Glenwood Canyon

Glenwood Canyon is a truly spectacular gorge with a lifetime of rock climbing potential. Unfortunately, much of the good stone is difficult to get to, while the loose kitty litter choss that defines much of the canyon is all too plentiful and convenient. Approaches to several of the crags here cross private land, including some owned by the railroad, and for that reason you wont find any specifics mentioned.

The Puoux and it’s big brother Super Puoux can be found just east of the tunnel coming from Glenwood. This is roadside cragging at its finest, comlpete with a constant drone of traffic from I-70. Many folks enjoy this crag for the ease of access and some quality climbs. Please help keep what is already a somewhat urban experience as clean as possible. The climbs here are detailed in Dave Pegg’s guidebook Western Sloper.

No Name canyon is a small granite cragging area located at the No Name exit. There are some fun single pitch crack climbs here that make for a nice afternoon of climbing. This area is also covered in Western Sloper.

Grizzly Creek is home to the Mudwall, a towering cliff of quartzite, sandstone and limestone. Layton Kor explored this cliff and it gained a reputation as being loose and scary. Jeff Achey recently put a 10 pitch climb up the right side that allegedly climbs good quartzite and is a worthy objective.

Moving east along the highway brings you to the Shoshone exit. Park here and walk up canyon to find the Shoshone Stones, a collection of boulders in the river bed that can be climbed on when the river is low in late summer and early fall. Sucking Wind is on the granite across the canyon, along with other cragging routes. If you go, remember you are trespassing on railroad property and keep a low profile.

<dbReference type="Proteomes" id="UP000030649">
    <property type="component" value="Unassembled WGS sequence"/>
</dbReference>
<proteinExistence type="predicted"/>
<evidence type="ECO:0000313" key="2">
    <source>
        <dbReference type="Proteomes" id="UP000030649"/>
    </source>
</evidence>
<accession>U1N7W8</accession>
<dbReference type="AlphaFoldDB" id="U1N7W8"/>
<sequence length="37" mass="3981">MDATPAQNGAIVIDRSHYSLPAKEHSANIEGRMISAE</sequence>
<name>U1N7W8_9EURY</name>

Next up is the Hanging Lake exit. From here you can access the Hanging Lake Slab, as well as some more bouldering opportunities in the river bed below the dam, and along the bike path. Dont miss Hanging Lake itself, a beautiful travertine lake that’s only a quick, steep mile from the trailhead. Dead Horse is a new wall offering steep quartzite climbing, be sure to check it out.

The Quartzite Wasteland is a recently developed area on the, you guessed it, quartzite of Glenwood Canyon. This crag sits just up stream from the Dead Horse cliff. The routes vary from 30? to 100? tall, and this cliff isn’t for everyone. Some routes are fun, but may be dirty.

Lastly, there are supposedly some sport routes of questionable quality east of the Bair Ranch exit. Park at the rest area, and hike up canyon along the bike path until it goes under the highway. Just before it goes back under the highway towards the river hike up to the climbs on a faint trail.

Happy exploring!

Locals Corner

Bulldog Creek Dog Walk (IV WI 4+)

Hayden Carpenter and Tom Bohanon recently repeated an obscure ice climb on the south side of Mt Sopris. Given a brief mention in Jack Robert’s ice guide, Bulldog Creek Walk is described as being 100 meters of WI 4. What they found was seven pitches of ice in a remote setting that makes for one […]

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